STATEMENT ON DECLARATION OF SHAN STATE INDEPENDENCE
(April 21, 2005) (BOXUN Received S.H.A.N. & Burma's News Published by Burma's Chinese)
The declaration of independence by the Shan elders and formation of the "Interim Government of Federated Shan States" on 17 April has forced the SDU to take up political position, so that our political allies and friends would have a clear view on where we stand.
The SDU principle political position is that the Union of Burma is now defunct and no more in existence, due to the abolition of the 1947 Union Constitution and Panglong Agreement by the Burmese military in 1962, which are the only legal bonds between the Shan and Burman States. Thus, Shan State has no more contractual obligation to be part of the union and it is fighting to regain its sovereignty and self-determination back from the occupying Burmese forces. (boxun.com)
The approach to obtain this goal has been to struggle together with all the ethnic groups, including the Burman, within the now defunct Union of Burma through the reestablishment of a new federal system.
The declaration of independence is a normal emotional outbreak of the people of Shan State, which have been oppressed due to many political reasons and unfavorable international political configuration. It is natural reaction by the people reeling under the gross human rights violations, which include mass killing of the innocent people, raping of its women, forced mass population transfer and forced labours and so on.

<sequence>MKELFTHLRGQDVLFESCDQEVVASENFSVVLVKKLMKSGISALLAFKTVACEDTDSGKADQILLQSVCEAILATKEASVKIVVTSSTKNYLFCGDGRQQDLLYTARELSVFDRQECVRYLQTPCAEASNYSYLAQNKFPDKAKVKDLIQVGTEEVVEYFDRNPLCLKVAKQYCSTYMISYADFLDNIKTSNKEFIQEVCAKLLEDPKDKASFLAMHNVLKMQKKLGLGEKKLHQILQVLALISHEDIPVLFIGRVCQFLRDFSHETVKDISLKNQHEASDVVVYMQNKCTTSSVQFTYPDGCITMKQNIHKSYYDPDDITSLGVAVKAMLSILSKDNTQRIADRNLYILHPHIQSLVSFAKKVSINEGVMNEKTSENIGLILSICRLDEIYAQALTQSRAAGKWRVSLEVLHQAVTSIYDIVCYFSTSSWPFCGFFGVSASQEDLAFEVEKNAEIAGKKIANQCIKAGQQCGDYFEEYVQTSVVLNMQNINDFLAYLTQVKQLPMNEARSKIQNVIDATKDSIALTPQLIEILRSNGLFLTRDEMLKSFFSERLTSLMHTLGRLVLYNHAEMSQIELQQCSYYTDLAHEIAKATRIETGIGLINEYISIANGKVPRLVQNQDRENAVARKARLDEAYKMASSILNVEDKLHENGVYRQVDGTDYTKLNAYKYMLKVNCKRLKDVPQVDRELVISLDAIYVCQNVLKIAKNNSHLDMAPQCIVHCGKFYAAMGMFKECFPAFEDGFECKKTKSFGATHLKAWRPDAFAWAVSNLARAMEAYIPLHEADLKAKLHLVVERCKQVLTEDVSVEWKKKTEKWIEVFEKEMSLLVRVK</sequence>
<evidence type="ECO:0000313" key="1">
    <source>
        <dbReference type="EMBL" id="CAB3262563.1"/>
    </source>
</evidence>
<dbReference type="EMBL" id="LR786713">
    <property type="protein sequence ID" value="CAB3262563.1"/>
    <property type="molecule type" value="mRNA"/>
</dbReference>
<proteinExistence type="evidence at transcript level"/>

This pentup anger, combined with frustration of wanting to be free, has been kept in check on the population by the political leadership of the Shan State, until it came out into the open with the declaration of the Shan independence by a group of Shan elders, who no doubt might have been mirroring the aspiration of the Shan people. But the problem here is twofold:
One is that the Sao Hso Hkhan Hpa (Surkhanpha) led exiled government does not have the endorsement of the SNLD, the ceasefire armies and even the Restoration Council of Shan State, which is in open conflict with the SPDC regime. It is not possible to agree with the formation of such government without the key stakeholders and players of the Shan people and it is not a way to form thegovernment first and solicit for the people"s acceptance later.
The other factor is that the virtue of declaring independence, when we are forming a united effort together with the other non-Burman ethnic nationality groups, the Burman opposition and sympathetic and friendly international states and actors to find a solution within the bounds of a genuine federal union, democracy and equality. The SDU believe that this is a more viable political objective than declaring independence and fighting it out alone against the entrenched SPDC regime.
The SDU would continue to adhere to the principle of tripartite dialogue, restoration of democracy, equality and rights of self-determination to resolve the conflict, until it is decided by the international commu nity and the real stakeholders of the Shan people that this type of conflict resolution is no more feasible.
Shan Democratic Union
20 April 2005
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